Prince of Orange Pelargonium Plants

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Misc RHS AGM, Wildlife Value
Shade Full Sun
Area Coastal Areas
Soil Good, Well Drained, Alkaline/Chalky, Poor/Dry
Colour Pink (Medium)
Type Evergreen, Pot Grown
Also Good Fragrant, Repeat Flowering
Flowering Jun, Jul, Aug, Sep

Pelargonium Prince of Orange

See full product description Potted Plant

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SIZES 1-7 8+
1L Stock = 24 £5.04Stock = 24 £4.68
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Prince of Orange Scented-Leaf Pelargonium Plants

Prince of Orange is a citrus-scented pelargonium with beautiful scallop-shaped leaves and clusters of dainty pale-pink flowers all summer long, if you're diligent with the deadheading. Reliable, elegant and headily perfumed, they're bushy plants perfect for hanging baskets, pots and window boxes in full sun. The bright green foliage releases its citrus-scented oils when bathed in sunshine, brushed past or crushed. The dainty five-petalled flowers are open and splashed with purple at the base. Blooming begins in June and will carry on into early autumn. The leaves can be used dried or fresh, for making pot pourri, or in the kitchen for flavouring teas, jams, cordials and bakes. Being a tender perennial, it won't survive below 5°C, so you'll need to bring your plants indoors or to a greenhouse for winter. Take a look at our full range of herbs here.


  • Uses: pot pourri, ornamental, plus culinary flavouring including jams, teas, vinegars and cordials
  • Harvest: citrus-scented leaves, May to November
  • Storage: use dried or fresh
  • Height: 30cm
  • Scent: pungent citrus
  • Flower colour: pale pink with dark pink streaks
  • Flowering: June to September
  • Spacing: 40cm
  • Life: tender perennial; bring indoors over winter
  • RHS Award of Garden Merit
  • Pot grown; delivery while stocks last

Growing Prince of Orange Pelargoniums

The perfect spot for pelargoniums is a pot, window box or hanging basket of multi-purpose compost. This way you can easily move them indoors for winter to escape frosts. In beds and borders, they thrive in well-drained loamy soil enriched with garden compost or leaf mould. In all cases, pelargoniums demand a sunny spot to flower and perform well. They're a drought-tolerant species from South Africa, so will do well in a baked spot on the patio where other bedding or pot plants flop and struggle. Here, the scented oils in the foliage will really come into their own too, filling the air with heady wafts of scent.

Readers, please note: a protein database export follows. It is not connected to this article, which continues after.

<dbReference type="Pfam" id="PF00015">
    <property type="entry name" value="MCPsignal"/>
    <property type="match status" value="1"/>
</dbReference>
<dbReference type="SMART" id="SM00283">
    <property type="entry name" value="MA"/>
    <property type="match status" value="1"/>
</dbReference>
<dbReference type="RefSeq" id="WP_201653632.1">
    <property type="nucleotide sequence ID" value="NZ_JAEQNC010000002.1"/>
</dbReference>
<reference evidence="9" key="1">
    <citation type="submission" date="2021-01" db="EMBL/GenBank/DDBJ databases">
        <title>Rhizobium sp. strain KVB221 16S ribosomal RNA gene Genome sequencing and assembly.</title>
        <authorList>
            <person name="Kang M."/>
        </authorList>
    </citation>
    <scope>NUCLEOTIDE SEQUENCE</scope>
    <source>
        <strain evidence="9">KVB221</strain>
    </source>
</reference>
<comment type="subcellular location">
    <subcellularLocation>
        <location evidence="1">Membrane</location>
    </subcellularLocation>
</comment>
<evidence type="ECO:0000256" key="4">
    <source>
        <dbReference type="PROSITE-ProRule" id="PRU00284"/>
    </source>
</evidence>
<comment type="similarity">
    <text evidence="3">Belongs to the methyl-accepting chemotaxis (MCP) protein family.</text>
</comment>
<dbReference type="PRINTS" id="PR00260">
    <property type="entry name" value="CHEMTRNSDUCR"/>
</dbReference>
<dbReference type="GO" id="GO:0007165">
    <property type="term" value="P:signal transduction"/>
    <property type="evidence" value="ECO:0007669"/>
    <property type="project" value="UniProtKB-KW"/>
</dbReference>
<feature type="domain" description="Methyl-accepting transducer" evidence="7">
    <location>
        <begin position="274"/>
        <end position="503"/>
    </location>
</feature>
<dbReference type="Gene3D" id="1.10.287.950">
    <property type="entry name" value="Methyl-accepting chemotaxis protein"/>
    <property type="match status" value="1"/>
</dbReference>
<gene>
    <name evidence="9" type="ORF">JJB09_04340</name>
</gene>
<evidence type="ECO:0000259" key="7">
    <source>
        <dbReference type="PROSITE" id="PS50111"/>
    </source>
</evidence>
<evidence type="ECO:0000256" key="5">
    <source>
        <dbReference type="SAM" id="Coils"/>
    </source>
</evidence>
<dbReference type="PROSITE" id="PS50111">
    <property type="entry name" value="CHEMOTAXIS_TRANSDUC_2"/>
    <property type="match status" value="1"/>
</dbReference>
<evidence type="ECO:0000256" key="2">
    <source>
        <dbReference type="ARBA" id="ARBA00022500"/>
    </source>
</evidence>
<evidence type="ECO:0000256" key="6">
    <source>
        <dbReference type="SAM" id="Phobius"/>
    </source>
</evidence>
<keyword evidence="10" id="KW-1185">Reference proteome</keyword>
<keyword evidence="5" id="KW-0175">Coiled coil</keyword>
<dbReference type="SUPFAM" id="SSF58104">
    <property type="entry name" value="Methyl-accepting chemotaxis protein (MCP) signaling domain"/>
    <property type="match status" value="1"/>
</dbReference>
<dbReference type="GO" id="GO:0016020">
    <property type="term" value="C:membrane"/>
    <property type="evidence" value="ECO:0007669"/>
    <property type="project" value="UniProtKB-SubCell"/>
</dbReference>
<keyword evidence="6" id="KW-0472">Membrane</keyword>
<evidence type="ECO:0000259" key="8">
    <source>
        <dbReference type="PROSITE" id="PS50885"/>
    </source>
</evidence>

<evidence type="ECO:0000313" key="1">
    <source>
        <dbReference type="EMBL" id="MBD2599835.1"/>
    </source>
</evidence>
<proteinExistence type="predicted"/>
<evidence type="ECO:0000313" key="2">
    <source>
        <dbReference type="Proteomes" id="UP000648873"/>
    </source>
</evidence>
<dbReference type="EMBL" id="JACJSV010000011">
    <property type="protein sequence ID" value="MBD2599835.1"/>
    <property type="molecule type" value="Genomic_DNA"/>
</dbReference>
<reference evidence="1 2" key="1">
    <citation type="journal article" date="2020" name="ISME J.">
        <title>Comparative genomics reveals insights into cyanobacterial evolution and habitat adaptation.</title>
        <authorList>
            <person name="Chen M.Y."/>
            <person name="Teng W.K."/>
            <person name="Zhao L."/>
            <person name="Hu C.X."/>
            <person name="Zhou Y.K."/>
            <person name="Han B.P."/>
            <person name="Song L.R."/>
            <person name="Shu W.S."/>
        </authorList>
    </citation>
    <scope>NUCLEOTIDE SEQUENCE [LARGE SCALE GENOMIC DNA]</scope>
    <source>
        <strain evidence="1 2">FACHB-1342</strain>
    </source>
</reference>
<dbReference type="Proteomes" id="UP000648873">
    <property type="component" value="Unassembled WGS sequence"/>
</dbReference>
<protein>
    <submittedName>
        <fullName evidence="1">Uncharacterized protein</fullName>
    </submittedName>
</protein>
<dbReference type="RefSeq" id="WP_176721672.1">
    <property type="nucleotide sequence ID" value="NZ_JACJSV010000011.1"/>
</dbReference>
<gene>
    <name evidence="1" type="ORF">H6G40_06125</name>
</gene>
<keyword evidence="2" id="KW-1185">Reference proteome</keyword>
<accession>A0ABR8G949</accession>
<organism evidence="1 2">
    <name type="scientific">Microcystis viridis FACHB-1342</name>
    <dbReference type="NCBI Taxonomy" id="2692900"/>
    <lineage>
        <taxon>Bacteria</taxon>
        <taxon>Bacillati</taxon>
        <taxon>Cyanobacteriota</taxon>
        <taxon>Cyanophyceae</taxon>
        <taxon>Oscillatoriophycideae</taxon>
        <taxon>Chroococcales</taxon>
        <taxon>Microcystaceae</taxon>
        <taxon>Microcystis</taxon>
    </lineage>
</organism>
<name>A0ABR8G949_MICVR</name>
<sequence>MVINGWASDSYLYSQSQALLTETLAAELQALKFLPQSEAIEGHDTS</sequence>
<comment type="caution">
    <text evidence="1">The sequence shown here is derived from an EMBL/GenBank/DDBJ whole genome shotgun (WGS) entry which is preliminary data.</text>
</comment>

When growing on small plants received in early or mid spring, acclimatise them slowly to outdoor temperatures by popping them outside for a couple of hours a day at first, and gradually increasing the time spent outdoors until they're out all day and in a greenhouse or coldframe overnight. From mid to late May, once the danger of frosts has passed, plant around 40cm apart, packing them in for impact and maximum scent power, then water in well.

Through spring and summer, keep your pelargoniums lightly watered and feed with a high-potash tomato feed every fortnight to keep the flowers coming. Deadheading regularly throughout the flowering season will also encourage more blooms.

In autumn, cut back your plants by around a third and move them in to a greenhouse, cold frame or a cool windowsill in the house. Water sparingly over winter, letting the compost dry out between watering, then start acclimatising them to the outdoors again in spring.

Planting Companions for Prince of Orange

A hanging basket or window box packed with just one variety of pelargonium is a classic for good reason. In a sunny spot the perfume will billow out and provide cheer throughout the summer months. Another alternative is a large pot combined with other sun-lovers; silver-leaved Plectranthrus provides a lovely foil for the green and pink of Prince of Orange, while scented heliotropes will up the perfume ante.

Did you know?

This is a pelargonium cultivar with pedigree, dating back to the 1880s.

The name Pelargonium comes from the Greek for 'stork', pelargos, which refers to the stork's beak shape of the seedheads.

All scented-leaved pelargoniums hail from a native species on South Africa's Cape, where they grow wild and woody on the sunny hillsides.

There are seven different groups of pelargoniums: decorative, ivy-leaved, angel, regal, species, unique and scented-leaved. As you might expect the scented-leaved varieties have perfumed foliage, in an unexpectedly large range, from peppermint to rose, cinnamon, mint, balsam and citrus. Their flowers are more unassuming than most of the other groups, can be grown easily from cuttings and also make good indoor houseplants.

Bees: Hoverflies and bees love their open flowers.

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  • *Delivery to mainland Britain & the Isle of Wight ONLY. Surcharges to the Isle of Wight and some areas of Scotland apply.

Bareroot planting is best done between October and April
Bareroot and potted - what's the difference?

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